Life of the party: McDermott and Owen do shots

Ross McDermott, "La Faquetigue Courir de Mardi Gras."
Ross McDermott, "La Faquetigue Courir de Mardi Gras."

Ah, the road trip: an all-American tradition, often undertaken with a friend and a theme, say, visiting minor-league ballparks or driving the length of Route 66. Local photographers Ross McDermott and Andrew Owen set off on their own odyssey in a camper fueled by veggie oil with an artistic agenda: to drive cross-country attending festivals and competitions–- large and small, the odder the better–- in order to document what McDermott feared was a vanishing aspect of American life.

Fourteen months, 40,000 miles, and 37 gatherings later, the duo has returned with a transformed outlook.

"Festival life is strong," they write in the statement accompanying their exuberant exhibition, "The American Festivals Project," currently on view at The Bridge.

A giant green map of the U.S., crisscrossed with dotted white lines indicating McDermott and Owen's circuitous route, dominates the main gallery. Hundreds of sticky notes, each with a thumbnail snapshot of a memorable moment, plaster the map and offer insights into the photographers' personal journey, doing away with their anonymity behind the camera.

On the surrounding walls, oversized photographs capture the color and spirit of the myriad events they witnessed, often encapsulated in a portrait of a participant. For instance, McDermott's picture of a little girl in a pink pajama-like costume standing in the middle of a two-lane road, the mask over her eyes slightly askew, captures the homespun aura of La Faquetigue Courir de Mardi Gras in rural Louisiana.

Many of the photographs have a National Geographic sensibility–- not surprising since Natty Geo helped fund the trip–- but many also succeed as stand-alone images beyond their documentary context. Owen's shot of a fish-catching demonstration inside a glass tank at the Okie Noodling Festival in Paul's Valley, Oklahoma, is particularly stunning. In this surreal composition, a disembodied human leg and the tail of a large fish jut from left and right into the center of the frame, hazy with refracted golden sunlight.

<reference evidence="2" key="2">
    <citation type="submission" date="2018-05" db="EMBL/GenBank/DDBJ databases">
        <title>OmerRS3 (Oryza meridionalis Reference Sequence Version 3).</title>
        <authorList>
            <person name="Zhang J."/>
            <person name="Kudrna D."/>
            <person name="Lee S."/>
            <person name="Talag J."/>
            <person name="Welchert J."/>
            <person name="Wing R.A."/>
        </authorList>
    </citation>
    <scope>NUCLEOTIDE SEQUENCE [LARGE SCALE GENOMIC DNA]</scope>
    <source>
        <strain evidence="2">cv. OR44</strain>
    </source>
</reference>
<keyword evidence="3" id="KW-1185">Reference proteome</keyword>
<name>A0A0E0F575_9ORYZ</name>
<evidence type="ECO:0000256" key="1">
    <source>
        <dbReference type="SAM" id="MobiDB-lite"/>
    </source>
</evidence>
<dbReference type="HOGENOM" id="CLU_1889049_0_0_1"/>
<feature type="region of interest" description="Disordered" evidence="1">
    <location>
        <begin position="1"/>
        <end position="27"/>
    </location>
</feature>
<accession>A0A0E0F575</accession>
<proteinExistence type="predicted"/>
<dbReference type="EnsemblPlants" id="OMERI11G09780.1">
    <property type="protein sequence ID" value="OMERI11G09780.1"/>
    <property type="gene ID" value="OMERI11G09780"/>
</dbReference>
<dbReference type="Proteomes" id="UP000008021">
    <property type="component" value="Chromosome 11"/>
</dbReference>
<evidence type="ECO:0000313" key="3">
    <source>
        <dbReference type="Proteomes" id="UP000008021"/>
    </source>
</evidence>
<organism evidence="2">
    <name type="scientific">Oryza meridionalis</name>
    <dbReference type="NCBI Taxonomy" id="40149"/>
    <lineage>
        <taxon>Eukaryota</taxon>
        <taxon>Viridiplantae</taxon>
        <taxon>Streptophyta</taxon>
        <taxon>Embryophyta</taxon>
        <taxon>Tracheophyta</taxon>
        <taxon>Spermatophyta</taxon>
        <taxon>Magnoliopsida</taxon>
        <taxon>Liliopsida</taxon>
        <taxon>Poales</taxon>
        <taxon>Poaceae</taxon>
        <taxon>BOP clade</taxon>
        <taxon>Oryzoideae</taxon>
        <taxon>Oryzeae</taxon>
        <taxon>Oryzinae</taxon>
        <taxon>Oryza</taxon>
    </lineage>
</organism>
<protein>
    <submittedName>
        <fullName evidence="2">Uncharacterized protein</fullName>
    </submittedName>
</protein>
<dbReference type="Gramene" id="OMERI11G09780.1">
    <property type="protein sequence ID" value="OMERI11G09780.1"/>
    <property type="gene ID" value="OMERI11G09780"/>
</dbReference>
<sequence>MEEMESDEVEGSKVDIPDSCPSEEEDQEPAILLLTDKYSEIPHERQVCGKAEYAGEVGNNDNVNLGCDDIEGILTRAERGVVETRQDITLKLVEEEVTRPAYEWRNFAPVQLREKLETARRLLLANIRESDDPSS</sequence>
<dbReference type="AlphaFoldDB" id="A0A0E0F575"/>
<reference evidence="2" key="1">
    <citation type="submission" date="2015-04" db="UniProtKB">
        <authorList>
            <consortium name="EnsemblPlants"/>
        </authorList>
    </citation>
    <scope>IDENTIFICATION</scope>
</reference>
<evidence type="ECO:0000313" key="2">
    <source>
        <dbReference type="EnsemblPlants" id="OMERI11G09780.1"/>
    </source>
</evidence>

The exhibition extends into The Bridge's anteroom, where hundreds of 4" x 6" photos are clipped to five tiers of monofilament. Viewers can flip each image up to read a caption noting the festival and location. Another area features smaller portraits, and in a niche, a monitor screens a video of interviews with festival participants.

The two intrepid, road-tripping photographers conclude, "Americans love to find their tribe and celebrate." Jump in with McDermott and Owen–- they'll show you where all the best parties are!

Ross McDermott and Andrew Owen's "The American Festivals Project" is on view through January 30 at The Bridge. 209 Monticello Road (across from Spudnuts). 985-5669.

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1 comment

Lovely article...lovely work, you!